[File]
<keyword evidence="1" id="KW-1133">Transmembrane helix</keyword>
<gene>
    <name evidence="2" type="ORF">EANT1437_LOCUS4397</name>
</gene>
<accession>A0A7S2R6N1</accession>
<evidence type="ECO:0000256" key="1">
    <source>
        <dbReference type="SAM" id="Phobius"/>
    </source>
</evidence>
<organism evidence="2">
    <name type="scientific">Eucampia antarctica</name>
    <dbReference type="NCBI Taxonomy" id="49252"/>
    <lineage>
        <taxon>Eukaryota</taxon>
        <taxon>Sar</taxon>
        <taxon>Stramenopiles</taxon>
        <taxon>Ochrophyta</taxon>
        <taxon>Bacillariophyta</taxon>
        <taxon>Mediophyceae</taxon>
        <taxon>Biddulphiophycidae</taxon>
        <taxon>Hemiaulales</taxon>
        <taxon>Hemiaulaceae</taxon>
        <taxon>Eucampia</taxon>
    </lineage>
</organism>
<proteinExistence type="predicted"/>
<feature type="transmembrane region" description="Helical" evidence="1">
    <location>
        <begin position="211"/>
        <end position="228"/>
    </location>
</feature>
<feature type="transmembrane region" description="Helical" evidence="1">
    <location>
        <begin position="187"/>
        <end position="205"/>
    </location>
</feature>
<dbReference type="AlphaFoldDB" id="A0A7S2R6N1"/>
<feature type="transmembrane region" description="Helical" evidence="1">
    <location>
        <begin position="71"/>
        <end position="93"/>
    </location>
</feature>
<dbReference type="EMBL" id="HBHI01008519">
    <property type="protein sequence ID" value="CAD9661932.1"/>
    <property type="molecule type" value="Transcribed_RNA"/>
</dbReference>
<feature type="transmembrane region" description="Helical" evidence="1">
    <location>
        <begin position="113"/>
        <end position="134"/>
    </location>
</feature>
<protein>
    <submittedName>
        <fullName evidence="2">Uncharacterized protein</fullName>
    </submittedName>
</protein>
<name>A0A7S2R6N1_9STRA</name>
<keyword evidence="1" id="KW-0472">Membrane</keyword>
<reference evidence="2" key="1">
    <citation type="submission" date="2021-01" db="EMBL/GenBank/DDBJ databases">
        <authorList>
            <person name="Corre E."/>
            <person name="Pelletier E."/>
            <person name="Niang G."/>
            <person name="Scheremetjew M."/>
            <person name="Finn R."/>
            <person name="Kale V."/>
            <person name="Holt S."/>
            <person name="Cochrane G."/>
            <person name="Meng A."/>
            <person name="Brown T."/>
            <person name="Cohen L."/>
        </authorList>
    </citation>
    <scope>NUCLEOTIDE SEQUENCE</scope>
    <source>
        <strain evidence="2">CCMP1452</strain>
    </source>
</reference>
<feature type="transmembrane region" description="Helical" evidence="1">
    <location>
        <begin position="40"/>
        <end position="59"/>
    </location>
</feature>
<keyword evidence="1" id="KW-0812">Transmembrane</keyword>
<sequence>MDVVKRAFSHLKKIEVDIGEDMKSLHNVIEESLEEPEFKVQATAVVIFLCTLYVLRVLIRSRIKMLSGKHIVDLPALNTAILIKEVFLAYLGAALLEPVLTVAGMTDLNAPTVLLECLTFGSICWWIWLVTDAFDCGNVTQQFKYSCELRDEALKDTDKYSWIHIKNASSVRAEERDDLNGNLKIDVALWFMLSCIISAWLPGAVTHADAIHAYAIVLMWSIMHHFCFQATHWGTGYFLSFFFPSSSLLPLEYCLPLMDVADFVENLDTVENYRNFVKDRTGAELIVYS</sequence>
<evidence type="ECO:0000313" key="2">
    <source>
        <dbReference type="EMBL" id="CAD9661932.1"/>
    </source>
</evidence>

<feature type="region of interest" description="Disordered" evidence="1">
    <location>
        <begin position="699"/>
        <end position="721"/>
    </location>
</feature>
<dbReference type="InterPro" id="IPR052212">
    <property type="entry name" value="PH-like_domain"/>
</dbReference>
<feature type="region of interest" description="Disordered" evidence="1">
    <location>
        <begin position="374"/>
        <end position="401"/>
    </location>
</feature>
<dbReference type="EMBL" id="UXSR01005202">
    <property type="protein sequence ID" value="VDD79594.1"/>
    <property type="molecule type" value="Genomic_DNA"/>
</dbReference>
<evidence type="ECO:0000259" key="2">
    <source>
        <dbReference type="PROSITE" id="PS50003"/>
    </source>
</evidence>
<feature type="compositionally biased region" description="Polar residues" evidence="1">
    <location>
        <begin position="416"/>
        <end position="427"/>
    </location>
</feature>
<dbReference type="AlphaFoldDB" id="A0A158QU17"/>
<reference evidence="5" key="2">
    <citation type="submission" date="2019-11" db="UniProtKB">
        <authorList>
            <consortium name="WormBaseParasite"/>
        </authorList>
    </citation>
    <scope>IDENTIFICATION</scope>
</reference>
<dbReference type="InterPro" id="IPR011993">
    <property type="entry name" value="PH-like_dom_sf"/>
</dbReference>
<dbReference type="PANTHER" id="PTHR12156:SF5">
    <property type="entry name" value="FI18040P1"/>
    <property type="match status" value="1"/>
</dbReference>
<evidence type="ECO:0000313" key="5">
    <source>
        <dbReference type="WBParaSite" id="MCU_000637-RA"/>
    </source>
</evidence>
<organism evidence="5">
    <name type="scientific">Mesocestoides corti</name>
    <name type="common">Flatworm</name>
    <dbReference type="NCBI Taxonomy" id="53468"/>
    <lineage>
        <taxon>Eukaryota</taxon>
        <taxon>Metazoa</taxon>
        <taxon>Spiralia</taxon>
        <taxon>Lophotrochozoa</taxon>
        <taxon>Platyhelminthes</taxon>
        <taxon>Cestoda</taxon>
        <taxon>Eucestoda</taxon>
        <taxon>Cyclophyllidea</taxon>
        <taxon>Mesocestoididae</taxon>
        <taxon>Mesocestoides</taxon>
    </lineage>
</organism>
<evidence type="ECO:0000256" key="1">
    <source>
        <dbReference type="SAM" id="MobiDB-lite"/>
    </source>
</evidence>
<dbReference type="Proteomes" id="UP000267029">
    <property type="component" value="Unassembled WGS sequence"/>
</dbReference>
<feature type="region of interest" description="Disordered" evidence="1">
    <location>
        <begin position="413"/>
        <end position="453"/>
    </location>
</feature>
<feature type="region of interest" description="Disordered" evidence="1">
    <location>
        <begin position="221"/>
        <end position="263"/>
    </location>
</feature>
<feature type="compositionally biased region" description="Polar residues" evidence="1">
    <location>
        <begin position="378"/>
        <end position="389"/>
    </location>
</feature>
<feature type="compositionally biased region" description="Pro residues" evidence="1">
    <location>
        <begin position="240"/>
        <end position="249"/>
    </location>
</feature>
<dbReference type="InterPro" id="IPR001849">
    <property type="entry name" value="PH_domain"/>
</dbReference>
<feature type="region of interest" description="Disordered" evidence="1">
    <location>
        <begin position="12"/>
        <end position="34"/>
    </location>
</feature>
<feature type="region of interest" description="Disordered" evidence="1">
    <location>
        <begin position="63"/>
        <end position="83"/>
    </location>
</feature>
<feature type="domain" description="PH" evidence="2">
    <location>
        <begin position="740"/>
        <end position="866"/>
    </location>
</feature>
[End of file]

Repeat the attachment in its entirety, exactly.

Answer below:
<keyword evidence="1" id="KW-1133">Transmembrane helix</keyword>
<gene>
    <name evidence="2" type="ORF">EANT1437_LOCUS4397</name>
</gene>
<accession>A0A7S2R6N1</accession>
<evidence type="ECO:0000256" key="1">
    <source>
        <dbReference type="SAM" id="Phobius"/>
    </source>
</evidence>
<organism evidence="2">
    <name type="scientific">Eucampia antarctica</name>
    <dbReference type="NCBI Taxonomy" id="49252"/>
    <lineage>
        <taxon>Eukaryota</taxon>
        <taxon>Sar</taxon>
        <taxon>Stramenopiles</taxon>
        <taxon>Ochrophyta</taxon>
        <taxon>Bacillariophyta</taxon>
        <taxon>Mediophyceae</taxon>
        <taxon>Biddulphiophycidae</taxon>
        <taxon>Hemiaulales</taxon>
        <taxon>Hemiaulaceae</taxon>
        <taxon>Eucampia</taxon>
    </lineage>
</organism>
<proteinExistence type="predicted"/>
<feature type="transmembrane region" description="Helical" evidence="1">
    <location>
        <begin position="211"/>
        <end position="228"/>
    </location>
</feature>
<feature type="transmembrane region" description="Helical" evidence="1">
    <location>
        <begin position="187"/>
        <end position="205"/>
    </location>
</feature>
<dbReference type="AlphaFoldDB" id="A0A7S2R6N1"/>
<feature type="transmembrane region" description="Helical" evidence="1">
    <location>
        <begin position="71"/>
        <end position="93"/>
    </location>
</feature>
<dbReference type="EMBL" id="HBHI01008519">
    <property type="protein sequence ID" value="CAD9661932.1"/>
    <property type="molecule type" value="Transcribed_RNA"/>
</dbReference>
<feature type="transmembrane region" description="Helical" evidence="1">
    <location>
        <begin position="113"/>
        <end position="134"/>
    </location>
</feature>
<protein>
    <submittedName>
        <fullName evidence="2">Uncharacterized protein</fullName>
    </submittedName>
</protein>
<name>A0A7S2R6N1_9STRA</name>
<keyword evidence="1" id="KW-0472">Membrane</keyword>
<reference evidence="2" key="1">
    <citation type="submission" date="2021-01" db="EMBL/GenBank/DDBJ databases">
        <authorList>
            <person name="Corre E."/>
            <person name="Pelletier E."/>
            <person name="Niang G."/>
            <person name="Scheremetjew M."/>
            <person name="Finn R."/>
            <person name="Kale V."/>
            <person name="Holt S."/>
            <person name="Cochrane G."/>
            <person name="Meng A."/>
            <person name="Brown T."/>
            <person name="Cohen L."/>
        </authorList>
    </citation>
    <scope>NUCLEOTIDE SEQUENCE</scope>
    <source>
        <strain evidence="2">CCMP1452</strain>
    </source>
</reference>
<feature type="transmembrane region" description="Helical" evidence="1">
    <location>
        <begin position="40"/>
        <end position="59"/>
    </location>
</feature>
<keyword evidence="1" id="KW-0812">Transmembrane</keyword>
<sequence>MDVVKRAFSHLKKIEVDIGEDMKSLHNVIEESLEEPEFKVQATAVVIFLCTLYVLRVLIRSRIKMLSGKHIVDLPALNTAILIKEVFLAYLGAALLEPVLTVAGMTDLNAPTVLLECLTFGSICWWIWLVTDAFDCGNVTQQFKYSCELRDEALKDTDKYSWIHIKNASSVRAEERDDLNGNLKIDVALWFMLSCIISAWLPGAVTHADAIHAYAIVLMWSIMHHFCFQATHWGTGYFLSFFFPSSSLLPLEYCLPLMDVADFVENLDTVENYRNFVKDRTGAELIVYS</sequence>
<evidence type="ECO:0000313" key="2">
    <source>
        <dbReference type="EMBL" id="CAD9661932.1"/>
    </source>
</evidence>

<feature type="region of interest" description="Disordered" evidence="1">
    <location>
        <begin position="699"/>
        <end position="721"/>
    </location>
</feature>
<dbReference type="InterPro" id="IPR052212">
    <property type="entry name" value="PH-like_domain"/>
</dbReference>
<feature type="region of interest" description="Disordered" evidence="1">
    <location>
        <begin position="374"/>
        <end position="401"/>
    </location>
</feature>
<dbReference type="EMBL" id="UXSR01005202">
    <property type="protein sequence ID" value="VDD79594.1"/>
    <property type="molecule type" value="Genomic_DNA"/>
</dbReference>
<evidence type="ECO:0000259" key="2">
    <source>
        <dbReference type="PROSITE" id="PS50003"/>
    </source>
</evidence>
<feature type="compositionally biased region" description="Polar residues" evidence="1">
    <location>
        <begin position="416"/>
        <end position="427"/>
    </location>
</feature>
<dbReference type="AlphaFoldDB" id="A0A158QU17"/>
<reference evidence="5" key="2">
    <citation type="submission" date="2019-11" db="UniProtKB">
        <authorList>
            <consortium name="WormBaseParasite"/>
        </authorList>
    </citation>
    <scope>IDENTIFICATION</scope>
</reference>
<dbReference type="InterPro" id="IPR011993">
    <property type="entry name" value="PH-like_dom_sf"/>
</dbReference>
<dbReference type="PANTHER" id="PTHR12156:SF5">
    <property type="entry name" value="FI18040P1"/>
    <property type="match status" value="1"/>
</dbReference>
<evidence type="ECO:0000313" key="5">
    <source>
        <dbReference type="WBParaSite" id="MCU_000637-RA"/>
    </source>
</evidence>
<organism evidence="5">
    <name type="scientific">Mesocestoides corti</name>
    <name type="common">Flatworm</name>
    <dbReference type="NCBI Taxonomy" id="53468"/>
    <lineage>
        <taxon>Eukaryota</taxon>
        <taxon>Metazoa</taxon>
        <taxon>Spiralia</taxon>
        <taxon>Lophotrochozoa</taxon>
        <taxon>Platyhelminthes</taxon>
        <taxon>Cestoda</taxon>
        <taxon>Eucestoda</taxon>
        <taxon>Cyclophyllidea</taxon>
        <taxon>Mesocestoididae</taxon>
        <taxon>Mesocestoides</taxon>
    </lineage>
</organism>
<evidence type="ECO:0000256" key="1">
    <source>
        <dbReference type="SAM" id="MobiDB-lite"/>
    </source>
</evidence>
<dbReference type="Proteomes" id="UP000267029">
    <property type="component" value="Unassembled WGS sequence"/>
</dbReference>
<feature type="region of interest" description="Disordered" evidence="1">
    <location>
        <begin position="413"/>
        <end position="453"/>
    </location>
</feature>
<feature type="region of interest" description="Disordered" evidence="1">
    <location>
        <begin position="221"/>
        <end position="263"/>
    </location>
</feature>
<feature type="compositionally biased region" description="Polar residues" evidence="1">
    <location>
        <begin position="378"/>
        <end position="389"/>
    </location>
</feature>
<feature type="compositionally biased region" description="Pro residues" evidence="1">
    <location>
        <begin position="240"/>
        <end position="249"/>
    </location>
</feature>
<dbReference type="InterPro" id="IPR001849">
    <property type="entry name" value="PH_domain"/>
</dbReference>
<feature type="region of interest" description="Disordered" evidence="1">
    <location>
        <begin position="12"/>
        <end position="34"/>
    </location>
</feature>
<feature type="region of interest" description="Disordered" evidence="1">
    <location>
        <begin position="63"/>
        <end position="83"/>
    </location>
</feature>
<feature type="domain" description="PH" evidence="2">
    <location>
        <begin position="740"/>
        <end position="866"/>
    </location>
</feature>